View Full Version : wood shingle curling

Jerome W. Young
01-30-2008, 06:53 AM
what would you tell the owner to do if the shingles were doing this. it is approx. 5 yr old roof.

Jerry Peck
01-30-2008, 08:00 AM
The ones curled up like that need to be replaced.

David Banks
01-30-2008, 08:04 AM
South side roof surfaces tend to degrade due to higher temperature and UV exposure. A good indication of this is brittle, split and cupped shingles.
Would not think wood shingles would be a good idea in Florida but what does this Yankee know.

Richard Rushing
01-30-2008, 08:54 AM
Those "shakes" are a very bad idea in Fl. Nothing more than future missiles.

Only 5 years old... Gee, I wonder why? I can't believe the insurance company paid to have the same type shake installed...


Jim Zborowski
01-30-2008, 10:08 AM
Any way you cut it, they need replacement.

Chad Fabry
02-01-2008, 05:04 AM
Hi Richard,

They look like shingles to me; sawn, smooth and only about 3/8 to1/2 thick. I suggest we discuss this further over a drink..or seven

If they're installed over solid decking they'll just keep curling no matter how often they're replaced. Flat grained shingles (not quarter sawn or rift sawn) will twist up as well.

The tops dry, the bottoms don't. The side that's wet is bigger than the side without moisture.

Jerry Peck
02-01-2008, 06:50 AM
Would not think wood shingles would be a good idea in Florida but what does this Yankee know.

For South Florida, and Jerome's areas is slightly above what is considered 'South' Florida, you Yankees seem to know more than our builders do. :D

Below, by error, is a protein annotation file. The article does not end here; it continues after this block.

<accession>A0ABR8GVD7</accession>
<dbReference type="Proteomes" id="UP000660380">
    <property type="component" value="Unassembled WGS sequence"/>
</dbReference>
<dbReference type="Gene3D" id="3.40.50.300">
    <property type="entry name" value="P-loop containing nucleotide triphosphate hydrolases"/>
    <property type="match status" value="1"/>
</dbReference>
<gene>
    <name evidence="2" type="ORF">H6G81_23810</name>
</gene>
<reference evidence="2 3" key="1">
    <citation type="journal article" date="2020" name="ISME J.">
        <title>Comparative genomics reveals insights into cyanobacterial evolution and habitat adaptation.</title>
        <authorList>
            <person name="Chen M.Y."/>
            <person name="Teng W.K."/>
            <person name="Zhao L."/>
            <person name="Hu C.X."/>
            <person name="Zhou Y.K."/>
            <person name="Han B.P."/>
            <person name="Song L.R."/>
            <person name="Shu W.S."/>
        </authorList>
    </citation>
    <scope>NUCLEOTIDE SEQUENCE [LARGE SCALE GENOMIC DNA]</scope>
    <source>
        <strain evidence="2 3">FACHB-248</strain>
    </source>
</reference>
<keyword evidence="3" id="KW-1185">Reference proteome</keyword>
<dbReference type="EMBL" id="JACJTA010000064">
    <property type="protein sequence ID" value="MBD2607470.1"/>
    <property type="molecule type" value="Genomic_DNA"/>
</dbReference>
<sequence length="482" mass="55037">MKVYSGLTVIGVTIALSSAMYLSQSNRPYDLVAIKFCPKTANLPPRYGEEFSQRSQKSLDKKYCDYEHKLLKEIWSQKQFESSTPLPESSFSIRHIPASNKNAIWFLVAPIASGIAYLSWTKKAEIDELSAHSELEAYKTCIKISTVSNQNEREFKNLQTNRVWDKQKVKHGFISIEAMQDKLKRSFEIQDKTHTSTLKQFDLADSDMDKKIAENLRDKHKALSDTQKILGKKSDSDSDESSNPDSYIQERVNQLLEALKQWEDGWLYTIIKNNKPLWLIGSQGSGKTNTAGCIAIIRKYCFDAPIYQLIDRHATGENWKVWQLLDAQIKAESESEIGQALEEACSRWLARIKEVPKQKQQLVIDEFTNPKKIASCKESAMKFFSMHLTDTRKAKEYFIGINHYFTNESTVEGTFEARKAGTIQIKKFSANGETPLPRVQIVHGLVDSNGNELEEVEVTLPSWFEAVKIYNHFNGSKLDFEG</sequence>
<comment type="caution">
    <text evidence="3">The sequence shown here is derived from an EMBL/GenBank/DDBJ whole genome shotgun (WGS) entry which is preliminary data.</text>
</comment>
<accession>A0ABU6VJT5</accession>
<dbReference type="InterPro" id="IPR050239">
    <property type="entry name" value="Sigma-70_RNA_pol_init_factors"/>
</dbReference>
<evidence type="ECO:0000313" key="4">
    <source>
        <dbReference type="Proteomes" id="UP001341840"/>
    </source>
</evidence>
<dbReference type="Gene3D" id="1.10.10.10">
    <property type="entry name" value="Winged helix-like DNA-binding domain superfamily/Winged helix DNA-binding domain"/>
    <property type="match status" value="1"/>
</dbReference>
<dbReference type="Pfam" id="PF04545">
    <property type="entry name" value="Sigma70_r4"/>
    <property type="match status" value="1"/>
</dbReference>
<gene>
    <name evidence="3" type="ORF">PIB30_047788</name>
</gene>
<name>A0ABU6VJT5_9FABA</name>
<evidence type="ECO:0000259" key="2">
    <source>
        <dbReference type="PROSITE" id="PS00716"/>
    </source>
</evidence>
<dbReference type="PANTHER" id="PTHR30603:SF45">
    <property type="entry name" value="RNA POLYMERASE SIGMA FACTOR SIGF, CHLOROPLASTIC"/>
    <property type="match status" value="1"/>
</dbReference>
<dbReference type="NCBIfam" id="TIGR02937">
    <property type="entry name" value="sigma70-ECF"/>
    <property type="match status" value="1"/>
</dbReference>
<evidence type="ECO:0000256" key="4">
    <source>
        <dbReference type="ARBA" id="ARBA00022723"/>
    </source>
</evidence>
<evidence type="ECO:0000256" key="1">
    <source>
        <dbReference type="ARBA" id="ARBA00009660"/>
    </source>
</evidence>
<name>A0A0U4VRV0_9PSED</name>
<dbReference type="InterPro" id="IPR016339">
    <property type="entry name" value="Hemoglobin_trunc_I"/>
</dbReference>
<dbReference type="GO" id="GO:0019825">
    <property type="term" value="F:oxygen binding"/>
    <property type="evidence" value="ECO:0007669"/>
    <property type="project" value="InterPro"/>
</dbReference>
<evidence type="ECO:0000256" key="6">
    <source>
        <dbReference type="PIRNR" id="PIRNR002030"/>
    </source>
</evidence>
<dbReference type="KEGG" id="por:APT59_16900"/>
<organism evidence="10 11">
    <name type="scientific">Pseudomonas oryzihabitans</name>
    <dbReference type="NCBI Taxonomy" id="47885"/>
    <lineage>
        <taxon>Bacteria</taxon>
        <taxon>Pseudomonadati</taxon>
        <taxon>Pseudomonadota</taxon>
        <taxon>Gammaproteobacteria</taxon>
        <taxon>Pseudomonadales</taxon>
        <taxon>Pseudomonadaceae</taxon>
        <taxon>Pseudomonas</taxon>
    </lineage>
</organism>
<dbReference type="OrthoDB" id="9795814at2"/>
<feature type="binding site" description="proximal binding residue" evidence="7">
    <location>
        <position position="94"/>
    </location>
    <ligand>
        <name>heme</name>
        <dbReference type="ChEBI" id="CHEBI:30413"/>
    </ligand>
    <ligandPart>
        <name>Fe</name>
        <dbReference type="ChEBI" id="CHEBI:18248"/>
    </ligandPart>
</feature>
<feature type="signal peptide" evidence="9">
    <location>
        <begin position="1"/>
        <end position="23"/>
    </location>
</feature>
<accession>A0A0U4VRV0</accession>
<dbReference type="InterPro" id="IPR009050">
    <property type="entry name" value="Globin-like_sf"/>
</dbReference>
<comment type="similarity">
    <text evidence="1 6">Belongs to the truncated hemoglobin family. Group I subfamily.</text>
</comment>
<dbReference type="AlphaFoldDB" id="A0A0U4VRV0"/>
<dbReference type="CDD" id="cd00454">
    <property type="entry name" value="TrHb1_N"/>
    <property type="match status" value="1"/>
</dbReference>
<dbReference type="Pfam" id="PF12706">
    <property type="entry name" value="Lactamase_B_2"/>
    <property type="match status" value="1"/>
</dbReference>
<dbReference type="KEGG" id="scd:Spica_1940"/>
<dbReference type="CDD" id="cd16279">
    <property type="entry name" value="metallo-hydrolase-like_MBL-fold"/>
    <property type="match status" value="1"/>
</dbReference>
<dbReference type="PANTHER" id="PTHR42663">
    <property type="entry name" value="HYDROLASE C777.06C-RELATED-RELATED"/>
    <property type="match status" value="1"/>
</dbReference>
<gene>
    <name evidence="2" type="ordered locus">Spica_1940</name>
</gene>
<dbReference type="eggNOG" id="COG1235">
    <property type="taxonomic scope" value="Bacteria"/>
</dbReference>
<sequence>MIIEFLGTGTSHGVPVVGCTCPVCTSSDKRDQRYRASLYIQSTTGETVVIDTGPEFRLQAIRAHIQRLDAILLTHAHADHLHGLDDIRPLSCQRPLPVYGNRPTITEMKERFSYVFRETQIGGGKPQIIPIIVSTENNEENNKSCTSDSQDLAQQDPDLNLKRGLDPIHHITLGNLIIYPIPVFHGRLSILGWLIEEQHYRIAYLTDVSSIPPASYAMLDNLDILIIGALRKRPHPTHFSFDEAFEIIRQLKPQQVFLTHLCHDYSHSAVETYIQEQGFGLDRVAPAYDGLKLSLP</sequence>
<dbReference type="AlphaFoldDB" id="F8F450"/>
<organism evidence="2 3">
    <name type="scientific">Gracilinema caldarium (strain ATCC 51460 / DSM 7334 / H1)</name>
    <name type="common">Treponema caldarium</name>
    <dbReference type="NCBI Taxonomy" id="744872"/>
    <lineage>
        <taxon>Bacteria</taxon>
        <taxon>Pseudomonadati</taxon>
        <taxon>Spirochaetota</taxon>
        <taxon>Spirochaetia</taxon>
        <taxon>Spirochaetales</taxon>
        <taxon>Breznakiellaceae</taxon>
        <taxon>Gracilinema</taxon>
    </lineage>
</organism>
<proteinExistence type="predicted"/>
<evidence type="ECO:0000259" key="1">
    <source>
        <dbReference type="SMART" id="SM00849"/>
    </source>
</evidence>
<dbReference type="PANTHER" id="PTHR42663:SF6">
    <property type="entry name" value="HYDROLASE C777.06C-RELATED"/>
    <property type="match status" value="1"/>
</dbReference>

However, even south of were Jerome is to north of him, the climate change is not enough to justify wood shingles and expect long life (not that wood 'shingles' give long life anyway).

In the northern part of the state, though, you could get away with using wood shingles, not that I would want to.

Not counting the Keys, Florida is over 400 miles from south to north, which encompasses quite a bit of climate differences. That's about like going from central Pennsylvania to Northern Maine - which also encompasses quite a bit of climate differences.

Richard Rushing
02-01-2008, 08:23 AM

I'll take you up on that offer.

As far as the shingles/shakes go, there are definately some shingles there. But, there appear also to be some shakes also. If you look closely, the ones that have a 'hard-on' are a minimum 5/8 to 3/4".

But... that's for a different discussion and I will debate the finer points of Merlot vs Glenlivet at the first available opportunity.



Joe Klampfer
02-02-2008, 08:25 AM
They look like Taper-Sawn shakes to me, which is sawn on all six sides like a shingle, they're just thicker usually 5/8". The curled ones are usually due to being flat-grain as opposed to edge-grain. No really an issue other than aesthetics.

Jerry Peck
02-02-2008, 02:01 PM
No really an issue other than aesthetics.


My understanding of how shingles work, including wood shingles and shakes, is that water sheds down over the top layer, keeping the water out of the gaps in the next layer underneath.

With curled up shingles like that, there is semi-effectively 'one less layer' of shingles to protect against rain water from going through now-exposed-but-should-be-covered-gaps.

Especially with rain and any wind at all, but, even with no wind, I can see that being a problem trying to shed water properly.

Joe Klampfer
02-02-2008, 11:44 PM
You're absolutely right Jerry, under wind-driven rain conditions, you could have exposed key-ways in the lower course which increases your risk to leaks. Up here (vancouver) we get tons of rain and have lots of shake roofs, all of which have a heavy building paper membrane over the spaced sheathing which minimizes or eliminates those leaks.

In a bundle of # 1 taper-sawn shakes they allow for a max of 20% flat-grain which would minimize the curling. Most people would have those shakes replaced when they get real bad like some of the ones shown. Looks like the roofer slipped in few bundles of a lower grade shake in this instance as that amount of curling is excessive.